photo of backyard pool design
In the future, users will be able to virtually enter the backyard environments depicted in pool designs like the one below (pool by Cameron Leth, Polar Pools, Nelson Bay, New South Wales, Australia) to move around and experience the projects from different angles, according to Noah Nehlich of Structure Studios in Las Vegas.(Photo courtesy Structure Studios)
rendering of backyard pool design

Noah Nehlich is the founder and director of operations for Structure Studios, a Las Vegas firm that develops and publishes 3-D software. Here's what he and his company see for the future of pool design.

Nehlich: Five or 10 years from now everybody is going to be on tablet computers; a lot of us won't even have desktop computers anymore, and we're going to be running things strictly off the cloud, or off the Internet. Right now you go to the customer's home, measure, take those measurements, go back to the office and put them into your laptop. The future will be about automating the whole ecosystem of design into on-site design, presentation, costing and even ordering the products on the spot, with the tablet, in a matter of minutes instead of the hours it takes right now.

AQUA: Looking further into the future, where do you see the industry headed?

Nehlich: True 3-D is a little ways off, and before that really makes its way into our industry they've got to come up with a system where you don't need glasses. I mean, to get the homeowners together and get them all set up with glasses just wouldn't make for a very good experience. We get asked about that from time to time, but the technology is just not there yet.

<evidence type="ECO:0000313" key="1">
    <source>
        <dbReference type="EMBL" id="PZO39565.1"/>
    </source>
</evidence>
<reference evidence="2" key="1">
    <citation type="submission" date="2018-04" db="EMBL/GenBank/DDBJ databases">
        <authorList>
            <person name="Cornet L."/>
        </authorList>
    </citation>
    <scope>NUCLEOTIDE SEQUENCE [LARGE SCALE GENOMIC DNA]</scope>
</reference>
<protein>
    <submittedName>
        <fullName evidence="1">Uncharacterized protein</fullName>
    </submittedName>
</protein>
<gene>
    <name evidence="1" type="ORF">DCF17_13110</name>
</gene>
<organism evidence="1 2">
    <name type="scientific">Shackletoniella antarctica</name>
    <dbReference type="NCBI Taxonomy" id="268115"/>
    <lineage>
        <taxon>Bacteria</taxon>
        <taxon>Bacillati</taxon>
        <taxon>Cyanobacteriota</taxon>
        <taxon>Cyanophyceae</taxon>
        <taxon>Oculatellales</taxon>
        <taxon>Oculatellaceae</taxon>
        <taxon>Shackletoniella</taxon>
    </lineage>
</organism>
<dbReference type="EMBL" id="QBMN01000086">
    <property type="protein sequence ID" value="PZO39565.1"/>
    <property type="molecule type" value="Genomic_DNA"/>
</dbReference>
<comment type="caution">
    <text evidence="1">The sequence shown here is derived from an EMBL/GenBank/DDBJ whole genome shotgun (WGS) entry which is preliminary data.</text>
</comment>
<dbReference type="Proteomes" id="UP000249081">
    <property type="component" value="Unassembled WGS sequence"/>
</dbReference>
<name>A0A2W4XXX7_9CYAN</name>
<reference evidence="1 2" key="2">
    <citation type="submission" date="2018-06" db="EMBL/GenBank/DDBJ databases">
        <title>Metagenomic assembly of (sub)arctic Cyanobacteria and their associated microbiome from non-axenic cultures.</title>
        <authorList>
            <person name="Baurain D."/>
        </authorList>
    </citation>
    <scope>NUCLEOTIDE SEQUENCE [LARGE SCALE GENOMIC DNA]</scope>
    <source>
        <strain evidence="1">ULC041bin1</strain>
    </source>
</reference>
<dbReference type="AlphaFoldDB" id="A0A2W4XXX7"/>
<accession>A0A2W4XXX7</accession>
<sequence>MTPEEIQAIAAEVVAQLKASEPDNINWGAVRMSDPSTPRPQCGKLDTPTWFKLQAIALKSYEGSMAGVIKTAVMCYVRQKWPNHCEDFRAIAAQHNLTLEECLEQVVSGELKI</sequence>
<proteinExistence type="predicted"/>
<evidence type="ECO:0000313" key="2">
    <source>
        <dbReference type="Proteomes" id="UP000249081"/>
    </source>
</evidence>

There are some prototypes out there for TVs and computer monitors that don't require 3-D glasses, but they're pretty jumpy. Once that technology progresses, that's something we'll be keen on implementing into our 3-D software. But in the mean time, we're focused on mobility and moving into the cloud, because that's where all software is headed; and we're investing millions of dollars into making the 3-D effects as realistic as possible, because we want that emotional connection to the product to be as strong as possible in the consumer's mind, and we want them to be able to "test drive" their pools in a totally realistic way.

AQUA: Joe Vassallo's use of your program along with web-conferencing software strikes us as pretty cutting-edge.

Nehlich: Joe is doing the GoToMeeting thing right now, which works great, and we do our training online that same way. But one big drawback of that way of designing, and designing in general, is that it's not a very interactive experience where the user can control the mouse and walk into the project, and things like that. Down the road we'd like to be able to email a fully interactive presentation to the customer that they can access over the web where they can explore the project, jump in the pool and play around with what the pool designers have created instead of just watching a video and watching somebody else control what they're looking at in the project. So that's going to be another way to look at these design projects, and it hasn't been done before in any other industry.